I like the days of deep winter most - those times when hibernation and the need to nest take on new meaning,  urgency and enjoyment. A cozy blanket, some chips and cheese  and a good movie.  My favorite seasons overall seem to be those seasons with the most change, the most volatility for storms and the need to be sheltered taking haven indoors. I am not of a tropical mind set.

I tolerate summer - threatening to run to Alaska should it continue in the 90's - wondering where in the world I could live where it is cool enough and moderate enough to spare me from this horrible humid heat. It smolders up from the ground in late day.  You can feel it oozing up from the grass at the end of a long, hot, humid day. There is a miniature sauna at my feet, alive with insects, more than I really want to know about or acknowledge live at my feet. I feel especially vulnerable as I tip toe through clover with buzzing bees and flip flops.  My feet are an easy target for a sting or two. I carefully avoid the bees, firstly because I respect them and secondly because the stings not only hurt me, but it kills the bees who are only doing their job of collecting pollen to feed their colonies.

So, I muddle through summer, dreaming of cooler days, waiting for fall...  and taking the time to remind myself to bring in the fresh flowers that abound right now.  The garden is chock full of blooms. Amid the buzzing bees I take  a few. Trying not to disturb their work.

Green fields of soy - there is a hint of a rainbow. 

Monday, July 8, 2013

The secret life of bees and not so secret life of Ripley - July 's bounty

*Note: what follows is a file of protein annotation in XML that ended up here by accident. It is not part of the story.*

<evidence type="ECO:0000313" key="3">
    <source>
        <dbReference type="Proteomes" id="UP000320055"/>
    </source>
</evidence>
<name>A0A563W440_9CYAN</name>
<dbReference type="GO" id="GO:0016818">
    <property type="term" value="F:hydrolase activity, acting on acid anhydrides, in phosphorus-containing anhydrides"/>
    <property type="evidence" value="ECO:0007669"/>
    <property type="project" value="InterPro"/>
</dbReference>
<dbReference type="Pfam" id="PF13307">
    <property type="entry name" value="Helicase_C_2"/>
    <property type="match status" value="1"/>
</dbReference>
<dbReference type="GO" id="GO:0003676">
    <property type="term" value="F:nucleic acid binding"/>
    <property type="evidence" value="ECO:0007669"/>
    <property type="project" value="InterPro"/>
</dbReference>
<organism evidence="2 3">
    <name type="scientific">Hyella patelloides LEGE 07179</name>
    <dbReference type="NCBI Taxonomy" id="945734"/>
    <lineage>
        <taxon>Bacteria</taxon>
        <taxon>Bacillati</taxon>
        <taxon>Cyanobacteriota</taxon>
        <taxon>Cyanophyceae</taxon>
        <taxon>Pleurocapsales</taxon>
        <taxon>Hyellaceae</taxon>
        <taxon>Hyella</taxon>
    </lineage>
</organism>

Gardening comes easily for me - having an English father who was ahead of his time with his ability to grow just about anything - and had a huge  English cottage garden long before they came to be known by that name - taught me a tiny bit about gardening I suppose - not that I was interested but I learned by osmosis.

I have a large perennial garden which has been neglected with the heat of these past weeks I cannot get past the heat or the bees to get in it to ferociously weed it.

So it was this evening as I surveyed the damages and plotted to clean it up I spotted two bees asleep in the flowers. Who knew they sleep in flowers? Didn't common knowledge tell us they go back to the safety of the hive at night? Apparently they did not get the memo...

I think if they caught too far from the hive as evening approaches they hunker down and stay put.

A baby and a full grown bee were side by side waiting it out - little survivors I guess - outwitting mother nature.

In the background of course is Ripley  - whose battery for his electric fence has died (thank the stars one arrives in the mail tomorrow). I have been watching him like a hawk. He is intent on a reign of destruction and I am intent on having it NOT happen.

So another day closes and with it the garden goes to sleep - (I will dream about weeds growing in my sleep).

Pink cone flowers
perennial sunflowers

Paris the silkie hen - she cannot see a thing!

shasta daisies purple cone flowers


Brown eyed susan

evening glow in the barn